Like I said to the other person: you probably, whether you realize/like it or not, rely on the fact that wherever you reside can in fact enforce its laws in this fashion, regardless of which country you reside in.

                                                                                  1. 2

                                                                                    If this comes as a surprise to anyone, consider the story of CSE TransTel, a telecom company, and its parent company CSE Global Limited, both based in Singapore. CSE TransTel signed a contract to install communications equipment inside Iran, and paid purchase orders to Iranian companies to support delivery & installation of their equipment. They made their payments out of a Singapore-based bank.

                                                                                    What’s the problem, you ask? They made payments out of an account denominated in US dollars. These payments were processed through the US financial system: as a result, the US government argued that the actions of an entirely foreign company using entirely foreign banks resulted in financial institutions in the US handling payments to Iranian companies, which violates sanctions against Iran. This created a US nexus that made otherwise totally legal actions impermissible under US laws.

                                                                                    CSE TransTel settled with OFAC for twelve million dollars. Why? They’re based in Singapore?! If they didn’t, they’d end up listed as a specially designated national and any US company or person would be legally barred from working with them or risk OFAC sanctions of their own.

                                                                                    The US legal system and enforcement regimes will take a very broad determination of jurisdiction, and any company – web hosting, infrastructure, payments – with a US connection are legally required to fall in line.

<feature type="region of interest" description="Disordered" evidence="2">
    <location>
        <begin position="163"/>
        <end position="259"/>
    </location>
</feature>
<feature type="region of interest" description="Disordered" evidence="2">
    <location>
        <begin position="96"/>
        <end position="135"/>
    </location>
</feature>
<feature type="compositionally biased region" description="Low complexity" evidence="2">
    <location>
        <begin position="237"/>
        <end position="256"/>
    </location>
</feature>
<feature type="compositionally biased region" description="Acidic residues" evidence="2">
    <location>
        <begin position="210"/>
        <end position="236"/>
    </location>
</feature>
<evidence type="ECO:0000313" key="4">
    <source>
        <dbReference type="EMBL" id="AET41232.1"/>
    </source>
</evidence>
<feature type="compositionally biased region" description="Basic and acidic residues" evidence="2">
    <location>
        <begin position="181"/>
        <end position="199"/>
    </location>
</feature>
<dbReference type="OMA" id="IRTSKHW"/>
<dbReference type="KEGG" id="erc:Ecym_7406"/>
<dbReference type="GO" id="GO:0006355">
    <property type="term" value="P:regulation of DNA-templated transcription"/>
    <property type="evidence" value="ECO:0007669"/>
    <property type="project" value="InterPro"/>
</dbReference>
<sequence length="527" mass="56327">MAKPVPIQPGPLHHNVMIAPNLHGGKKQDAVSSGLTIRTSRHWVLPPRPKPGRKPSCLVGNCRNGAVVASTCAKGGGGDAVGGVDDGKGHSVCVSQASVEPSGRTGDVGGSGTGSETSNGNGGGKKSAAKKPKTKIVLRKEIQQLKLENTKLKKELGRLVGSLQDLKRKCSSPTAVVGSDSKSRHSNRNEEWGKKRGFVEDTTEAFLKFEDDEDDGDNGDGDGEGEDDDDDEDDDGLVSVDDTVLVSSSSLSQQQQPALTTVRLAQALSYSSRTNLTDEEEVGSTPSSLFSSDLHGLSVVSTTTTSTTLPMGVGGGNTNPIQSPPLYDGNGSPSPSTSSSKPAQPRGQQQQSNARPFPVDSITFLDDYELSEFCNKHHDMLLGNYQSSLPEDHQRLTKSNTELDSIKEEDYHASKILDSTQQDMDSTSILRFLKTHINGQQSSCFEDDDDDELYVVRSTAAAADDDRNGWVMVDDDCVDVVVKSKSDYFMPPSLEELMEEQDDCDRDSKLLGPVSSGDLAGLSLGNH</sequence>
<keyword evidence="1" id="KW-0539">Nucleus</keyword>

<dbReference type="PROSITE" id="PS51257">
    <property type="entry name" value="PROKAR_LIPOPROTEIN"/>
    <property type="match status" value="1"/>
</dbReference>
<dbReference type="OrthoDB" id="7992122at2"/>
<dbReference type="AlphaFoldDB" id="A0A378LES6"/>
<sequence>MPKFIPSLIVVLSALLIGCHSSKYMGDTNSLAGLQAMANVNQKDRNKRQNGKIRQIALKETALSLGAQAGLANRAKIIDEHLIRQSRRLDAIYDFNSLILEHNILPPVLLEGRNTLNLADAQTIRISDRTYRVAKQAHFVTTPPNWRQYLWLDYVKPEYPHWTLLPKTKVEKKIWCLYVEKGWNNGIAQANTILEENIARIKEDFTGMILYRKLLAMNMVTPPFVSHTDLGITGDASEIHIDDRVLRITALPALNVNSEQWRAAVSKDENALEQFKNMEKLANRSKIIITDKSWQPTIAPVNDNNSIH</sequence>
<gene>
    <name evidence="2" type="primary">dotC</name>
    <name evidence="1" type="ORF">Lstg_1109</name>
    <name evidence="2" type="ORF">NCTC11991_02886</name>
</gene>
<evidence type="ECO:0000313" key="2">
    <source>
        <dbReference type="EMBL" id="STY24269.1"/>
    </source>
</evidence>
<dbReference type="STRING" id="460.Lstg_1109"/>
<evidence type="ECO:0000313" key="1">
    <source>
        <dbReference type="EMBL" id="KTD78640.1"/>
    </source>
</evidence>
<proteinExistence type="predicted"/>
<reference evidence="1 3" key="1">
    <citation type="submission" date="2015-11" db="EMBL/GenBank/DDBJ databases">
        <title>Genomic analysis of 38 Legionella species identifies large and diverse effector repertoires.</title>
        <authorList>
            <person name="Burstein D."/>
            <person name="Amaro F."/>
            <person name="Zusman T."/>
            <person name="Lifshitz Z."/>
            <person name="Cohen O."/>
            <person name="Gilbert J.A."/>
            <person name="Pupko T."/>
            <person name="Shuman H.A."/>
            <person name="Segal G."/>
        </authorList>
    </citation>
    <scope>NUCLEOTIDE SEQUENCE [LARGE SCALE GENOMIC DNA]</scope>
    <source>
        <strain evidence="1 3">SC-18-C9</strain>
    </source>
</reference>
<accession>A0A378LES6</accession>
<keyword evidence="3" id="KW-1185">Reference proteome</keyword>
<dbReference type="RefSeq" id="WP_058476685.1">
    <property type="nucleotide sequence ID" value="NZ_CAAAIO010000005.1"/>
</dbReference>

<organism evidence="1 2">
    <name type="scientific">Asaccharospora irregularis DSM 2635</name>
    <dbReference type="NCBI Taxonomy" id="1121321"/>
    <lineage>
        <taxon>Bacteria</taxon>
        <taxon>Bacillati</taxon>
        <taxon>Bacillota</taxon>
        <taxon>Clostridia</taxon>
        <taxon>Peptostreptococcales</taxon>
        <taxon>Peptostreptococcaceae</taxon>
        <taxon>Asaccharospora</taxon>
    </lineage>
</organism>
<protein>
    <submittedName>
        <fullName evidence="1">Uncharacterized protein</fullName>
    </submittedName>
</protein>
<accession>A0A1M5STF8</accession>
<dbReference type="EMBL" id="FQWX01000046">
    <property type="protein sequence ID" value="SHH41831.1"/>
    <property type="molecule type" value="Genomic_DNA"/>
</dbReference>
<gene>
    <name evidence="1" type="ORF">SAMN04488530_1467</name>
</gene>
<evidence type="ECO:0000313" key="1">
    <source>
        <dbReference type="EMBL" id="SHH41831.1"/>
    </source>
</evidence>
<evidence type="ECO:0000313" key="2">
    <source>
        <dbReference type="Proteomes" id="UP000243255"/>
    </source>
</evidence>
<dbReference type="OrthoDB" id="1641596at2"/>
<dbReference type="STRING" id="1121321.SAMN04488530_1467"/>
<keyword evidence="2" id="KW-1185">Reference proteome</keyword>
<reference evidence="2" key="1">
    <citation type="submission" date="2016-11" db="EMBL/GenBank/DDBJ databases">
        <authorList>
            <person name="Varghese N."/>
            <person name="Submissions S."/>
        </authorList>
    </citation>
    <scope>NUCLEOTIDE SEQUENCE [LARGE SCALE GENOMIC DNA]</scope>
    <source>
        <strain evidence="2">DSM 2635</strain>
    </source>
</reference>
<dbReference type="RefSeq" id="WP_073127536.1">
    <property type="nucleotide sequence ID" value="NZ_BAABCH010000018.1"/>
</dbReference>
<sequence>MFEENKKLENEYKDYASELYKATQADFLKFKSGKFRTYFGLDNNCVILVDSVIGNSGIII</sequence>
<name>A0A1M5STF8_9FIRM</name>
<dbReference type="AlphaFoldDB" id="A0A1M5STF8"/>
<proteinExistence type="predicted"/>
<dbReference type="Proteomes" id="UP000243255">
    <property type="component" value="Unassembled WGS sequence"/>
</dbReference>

1. 2

                                                                                      From my other comment: The US govt can generally bully their way into whatever they want in most places on the planet, since they currently have the largest military and economy around.

                                                                                      Here CSE TransTel had to have known it was a bad idea to sell to Iran, since even their own government is less than pleased with Iran’s nuclear weapons program. They probably thought about it, and figured it was worth trying, got caught and eventually gave in, knowing their own govt wasn’t really on their side either.

                                                                                      I’m not necessarily against the US Govt’s bullying tactics, it helps the world just get stuff done sometimes, but it is a power they can(and arguably have) over-used sometimes.

                                                                                      1. 1

                                                                                        You seem to have a very specific political axe to grind, but it’s not applicable here.

                                                                                        To see why, imagine there’s a building near an international border, and someone on the other side of the border throws a rock across and breaks a window in the building. The country the building was in can call it a violation of their laws, even though the person who threw the rock wasn’t on their soil. Whether the person who threw the rock will actually be punished by the country the building was in depends on the existence and details of extradition treaties, but nobody should be surprised if that person gets extradited to face consequences in the country where the building was.

                                                                                        The internet didn’t change anything about this. If you send bits over wires, and some of those wires are in another country, that country’s laws apply. It’s not “bullying” or some sort of new, unique, just-made-up recent thing. Like I already said in another reply, we’re talking about things that political and legal systems have been dealing with for literally thousands of years at this point. Rather: a lot of people hoped and wished and wanted the internet to somehow provide a new, never-before-seen type of extraterritorial place where those political and legal systems couldn’t reach, but their wanting and wishing didn’t and hasn’t made it so. Instead, long-existing frameworks have been adapted as needed, and that’s that.